“My point is that this distinction between enforceable “hard” law and unenforceable, but normatively significant, “soft” law is not limited to international law questions and thus helps us understand how powerful concepts like sustainable development grow in relevance to domestic law practitioners.”

J. B. Ruhl, “The Seven Degrees of Relevance: Why Should Real-World Environmental Attorneys Care Now About Sustainable Development Policy?”

Soft law is a term used to describe a quasi-legal function. Soft law can be found in documents, statements, guidelines, codes of conduct, principles, action plans, declarations, resolutions, and codes of ethics traditionally found in the international arena, although it is surfacing in domestic instances as well. The terminology evolved because of the particular function it served. Essentially providing a framework of guidelines and expectations, soft law lacks the “teeth” that real law, or “hard law,” can have. Soft law has the potential of becoming “hard law” and morphing into a treaty, contract, or rule of law.

Societal norms and expectations play a large role in law. In common law systems, many laws are self-perpetuating. A law is placed into existence and is then reinforced by interpretations of existing factual circumstances, which also reinforce the norms. If an individual varies from the norms and disobeys the law, the injured party can bring enforcement of these norms through a regulatory agency or a court of law. Soft law, on the other hand, is a set of expectations and norms with neither a formalized framework nor a threat of enforcement.

Therefore, soft law has become important in the fields of international environmental law, international economics law, and international sustainable development law, where consideration of varying approaches to balancing environmental initiatives with socioeconomic factors in divergent cultures and governments is critical to the formulation and promulgation of initiatives.

Hard Choices, Soft Law: Voluntary Standards in Global Trade, Environment and Social Governance, by John J. Kirton and Michael J. Trebilcock is a collection of essays on how soft law works in international politics. The book’s 18 essays cover a range of topics, some of which include: setting standards for sustainable forestry, corporate conduct codes and labor regulation in developing countries, trade policy and labor standards, the role of nongovernmental organizations and social movements in developing countries, and integrating environment and labor into the World Trade Organization.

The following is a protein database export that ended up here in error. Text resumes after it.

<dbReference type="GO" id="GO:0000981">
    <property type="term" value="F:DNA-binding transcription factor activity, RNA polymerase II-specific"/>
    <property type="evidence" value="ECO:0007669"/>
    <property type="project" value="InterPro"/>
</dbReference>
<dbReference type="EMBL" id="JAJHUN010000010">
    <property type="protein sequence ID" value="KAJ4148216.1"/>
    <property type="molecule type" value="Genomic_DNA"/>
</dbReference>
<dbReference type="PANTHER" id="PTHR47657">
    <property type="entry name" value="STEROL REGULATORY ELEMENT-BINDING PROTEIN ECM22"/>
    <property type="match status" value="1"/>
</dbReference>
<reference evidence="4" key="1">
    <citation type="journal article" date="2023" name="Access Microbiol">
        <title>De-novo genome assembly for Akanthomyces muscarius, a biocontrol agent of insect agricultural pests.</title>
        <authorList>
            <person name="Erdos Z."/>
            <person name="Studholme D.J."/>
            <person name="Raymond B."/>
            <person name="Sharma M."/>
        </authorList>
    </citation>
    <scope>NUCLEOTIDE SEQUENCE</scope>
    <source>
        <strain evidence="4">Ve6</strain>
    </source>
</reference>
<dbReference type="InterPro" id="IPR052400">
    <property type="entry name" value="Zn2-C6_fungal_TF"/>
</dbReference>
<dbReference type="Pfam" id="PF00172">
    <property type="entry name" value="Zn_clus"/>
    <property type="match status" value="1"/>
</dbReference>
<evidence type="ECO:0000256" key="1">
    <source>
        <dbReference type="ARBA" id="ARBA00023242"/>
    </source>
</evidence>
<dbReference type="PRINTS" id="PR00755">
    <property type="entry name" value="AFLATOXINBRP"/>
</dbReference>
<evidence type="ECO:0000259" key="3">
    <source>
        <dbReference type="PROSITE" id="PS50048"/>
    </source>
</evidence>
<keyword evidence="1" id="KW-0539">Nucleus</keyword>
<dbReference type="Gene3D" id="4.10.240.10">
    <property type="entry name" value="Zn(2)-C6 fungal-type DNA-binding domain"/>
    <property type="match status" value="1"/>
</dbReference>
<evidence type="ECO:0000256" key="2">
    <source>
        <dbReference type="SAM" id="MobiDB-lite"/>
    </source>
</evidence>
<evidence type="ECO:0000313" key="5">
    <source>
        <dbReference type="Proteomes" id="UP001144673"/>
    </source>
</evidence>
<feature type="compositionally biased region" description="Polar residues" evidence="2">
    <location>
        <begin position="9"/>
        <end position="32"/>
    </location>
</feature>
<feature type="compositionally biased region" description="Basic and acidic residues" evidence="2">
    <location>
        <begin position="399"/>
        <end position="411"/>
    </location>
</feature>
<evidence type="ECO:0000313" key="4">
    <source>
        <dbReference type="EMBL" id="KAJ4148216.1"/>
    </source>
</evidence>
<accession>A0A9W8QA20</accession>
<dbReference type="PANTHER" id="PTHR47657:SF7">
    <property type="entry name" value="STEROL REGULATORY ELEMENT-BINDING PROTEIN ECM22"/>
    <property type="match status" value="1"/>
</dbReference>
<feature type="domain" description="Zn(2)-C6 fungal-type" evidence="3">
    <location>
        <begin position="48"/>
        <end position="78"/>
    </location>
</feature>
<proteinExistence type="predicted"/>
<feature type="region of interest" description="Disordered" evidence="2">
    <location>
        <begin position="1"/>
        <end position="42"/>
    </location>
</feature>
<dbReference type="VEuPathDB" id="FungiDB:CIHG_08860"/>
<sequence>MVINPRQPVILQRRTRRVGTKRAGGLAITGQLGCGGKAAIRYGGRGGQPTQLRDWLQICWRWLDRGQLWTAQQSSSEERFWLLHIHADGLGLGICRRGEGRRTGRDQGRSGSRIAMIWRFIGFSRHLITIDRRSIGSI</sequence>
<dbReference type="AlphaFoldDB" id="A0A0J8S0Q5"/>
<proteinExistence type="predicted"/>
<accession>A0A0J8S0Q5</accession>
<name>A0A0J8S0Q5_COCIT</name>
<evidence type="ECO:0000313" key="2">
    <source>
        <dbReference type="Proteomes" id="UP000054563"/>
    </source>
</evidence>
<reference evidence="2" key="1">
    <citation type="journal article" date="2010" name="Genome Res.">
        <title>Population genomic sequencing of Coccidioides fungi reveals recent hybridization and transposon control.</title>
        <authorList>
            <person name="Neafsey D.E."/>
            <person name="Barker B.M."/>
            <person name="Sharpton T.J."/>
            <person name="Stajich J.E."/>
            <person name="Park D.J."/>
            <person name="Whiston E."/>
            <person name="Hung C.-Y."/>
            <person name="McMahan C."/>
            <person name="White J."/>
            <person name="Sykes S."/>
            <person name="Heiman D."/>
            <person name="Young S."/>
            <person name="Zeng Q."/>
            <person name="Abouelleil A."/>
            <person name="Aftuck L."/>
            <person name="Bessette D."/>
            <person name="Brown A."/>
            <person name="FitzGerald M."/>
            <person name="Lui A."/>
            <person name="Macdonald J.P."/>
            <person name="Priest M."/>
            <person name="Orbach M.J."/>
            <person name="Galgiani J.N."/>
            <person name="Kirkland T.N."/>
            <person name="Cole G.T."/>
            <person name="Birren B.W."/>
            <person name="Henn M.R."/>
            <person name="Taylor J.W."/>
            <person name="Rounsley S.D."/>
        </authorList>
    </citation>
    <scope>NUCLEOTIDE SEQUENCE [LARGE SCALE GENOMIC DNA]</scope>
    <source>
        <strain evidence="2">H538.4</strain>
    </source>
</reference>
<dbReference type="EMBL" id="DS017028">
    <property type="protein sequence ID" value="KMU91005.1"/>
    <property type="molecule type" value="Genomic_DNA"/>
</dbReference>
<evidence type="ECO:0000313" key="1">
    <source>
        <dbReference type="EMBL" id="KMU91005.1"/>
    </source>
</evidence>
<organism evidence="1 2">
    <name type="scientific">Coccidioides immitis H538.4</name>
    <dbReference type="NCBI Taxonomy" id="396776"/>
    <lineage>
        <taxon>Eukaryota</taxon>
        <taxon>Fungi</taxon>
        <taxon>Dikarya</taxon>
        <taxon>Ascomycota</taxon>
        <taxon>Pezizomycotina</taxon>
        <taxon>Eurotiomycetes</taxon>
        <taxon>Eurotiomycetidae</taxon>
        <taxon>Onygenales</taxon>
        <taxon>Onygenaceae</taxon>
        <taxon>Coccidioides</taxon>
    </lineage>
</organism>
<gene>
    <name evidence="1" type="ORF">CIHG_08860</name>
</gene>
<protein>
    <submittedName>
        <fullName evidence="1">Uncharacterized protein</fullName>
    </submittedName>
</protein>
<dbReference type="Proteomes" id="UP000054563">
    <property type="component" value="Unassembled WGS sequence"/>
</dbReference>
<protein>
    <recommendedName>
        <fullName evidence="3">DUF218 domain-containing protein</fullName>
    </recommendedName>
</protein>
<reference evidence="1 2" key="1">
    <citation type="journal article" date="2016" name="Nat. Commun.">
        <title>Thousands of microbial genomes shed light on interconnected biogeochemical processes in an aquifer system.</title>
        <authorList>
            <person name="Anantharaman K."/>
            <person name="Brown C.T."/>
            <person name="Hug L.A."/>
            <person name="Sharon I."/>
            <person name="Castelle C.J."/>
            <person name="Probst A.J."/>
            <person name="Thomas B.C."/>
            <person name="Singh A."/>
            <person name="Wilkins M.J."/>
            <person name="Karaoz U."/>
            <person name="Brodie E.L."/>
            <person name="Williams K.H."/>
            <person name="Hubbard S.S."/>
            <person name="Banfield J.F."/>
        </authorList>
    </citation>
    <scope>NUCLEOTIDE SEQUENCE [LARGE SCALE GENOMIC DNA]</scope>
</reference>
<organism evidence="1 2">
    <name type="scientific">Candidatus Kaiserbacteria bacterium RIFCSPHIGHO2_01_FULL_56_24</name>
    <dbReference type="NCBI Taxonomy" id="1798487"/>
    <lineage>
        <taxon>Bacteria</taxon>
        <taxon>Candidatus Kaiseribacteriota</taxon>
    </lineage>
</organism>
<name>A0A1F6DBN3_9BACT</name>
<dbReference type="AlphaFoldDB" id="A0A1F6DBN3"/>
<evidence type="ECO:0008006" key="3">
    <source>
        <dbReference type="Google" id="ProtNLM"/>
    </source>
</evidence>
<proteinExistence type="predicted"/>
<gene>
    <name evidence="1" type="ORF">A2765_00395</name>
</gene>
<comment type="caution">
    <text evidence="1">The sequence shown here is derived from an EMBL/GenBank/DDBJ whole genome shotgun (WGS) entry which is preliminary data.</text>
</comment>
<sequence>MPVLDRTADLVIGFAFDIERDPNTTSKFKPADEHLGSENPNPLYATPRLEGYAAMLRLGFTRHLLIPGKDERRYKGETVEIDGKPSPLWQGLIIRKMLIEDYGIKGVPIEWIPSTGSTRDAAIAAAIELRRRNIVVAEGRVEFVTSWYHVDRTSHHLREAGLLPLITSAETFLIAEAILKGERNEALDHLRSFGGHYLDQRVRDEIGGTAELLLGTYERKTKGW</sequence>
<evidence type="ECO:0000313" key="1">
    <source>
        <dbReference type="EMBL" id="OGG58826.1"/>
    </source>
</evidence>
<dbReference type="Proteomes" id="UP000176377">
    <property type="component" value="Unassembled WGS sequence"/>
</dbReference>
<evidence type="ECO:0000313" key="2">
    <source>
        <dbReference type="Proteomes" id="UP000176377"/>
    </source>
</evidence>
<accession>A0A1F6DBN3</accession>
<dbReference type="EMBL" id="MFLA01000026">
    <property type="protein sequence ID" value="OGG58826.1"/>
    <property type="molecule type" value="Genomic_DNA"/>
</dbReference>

Environmental law has been affected by the use of soft law, especially in the European Union. In the article, “Soft Law, Self-Regulation and Co-Regulation in European Law: Where Do They Meet?,” Linda Senden notes that the European Union has embraced a model of “do less in order to do better,” whereby deregulation, simplification, and voluntary agreements are utilized. The EU is attempting to achieve harmony by trying to be flexible and diverse and not necessarily uniform, but merely coordinating national policies. In the EU context, variations of soft law aid in the development of self-regulation and co-regulation. A communication may be written from the government instructing all parties in voluntary environmental agreements that the objectives of a particular treaty must be met. In some cases, voluntary self-regulation has ensued, as when a group of interested parties has reached voluntary agreement on some topic and informed a governmental authority, which then performs the non-binding act of sending a recommendation.


Further Resources

  • Senden, Linda. “SOFT LAW, SELF-REGULATION AND CO-REGULATION IN EUROPEAN LAW: Where Do They Meet?” Electronic Journal of Comparative Law, vol. 9.1 (January 2005). http://www.ejcl.org
  • Gralf-Peter Calliess & Mortiz Renner; “From Soft Law to Hard Core: The Juridification of Global Governance.” This paper is based on a presentation given at the workshop “Law after Luhmann: Critical Reflections on Niklas Luhmann’s Contribution to Legal Doctrine and Theory” in Oñati (Spain), July 5-6, 2007.
  • Hillgenberg, Hartmut. “A Fresh Look at Soft Law.” EJIL (1999), Vol. 10 No. 3, 499-515
  • Shelton, Dinah L. “Soft Law.” The George Washington University Law School Public Law and Legal Theory Working Paper No. 322. http://ssrn.com/abstract=1003387
  • John J. Kirton and Michael J. Trebilcock(editors) Hard Choices, Soft Law: Voluntary Standards in Global Trade, Environment and Social Governance

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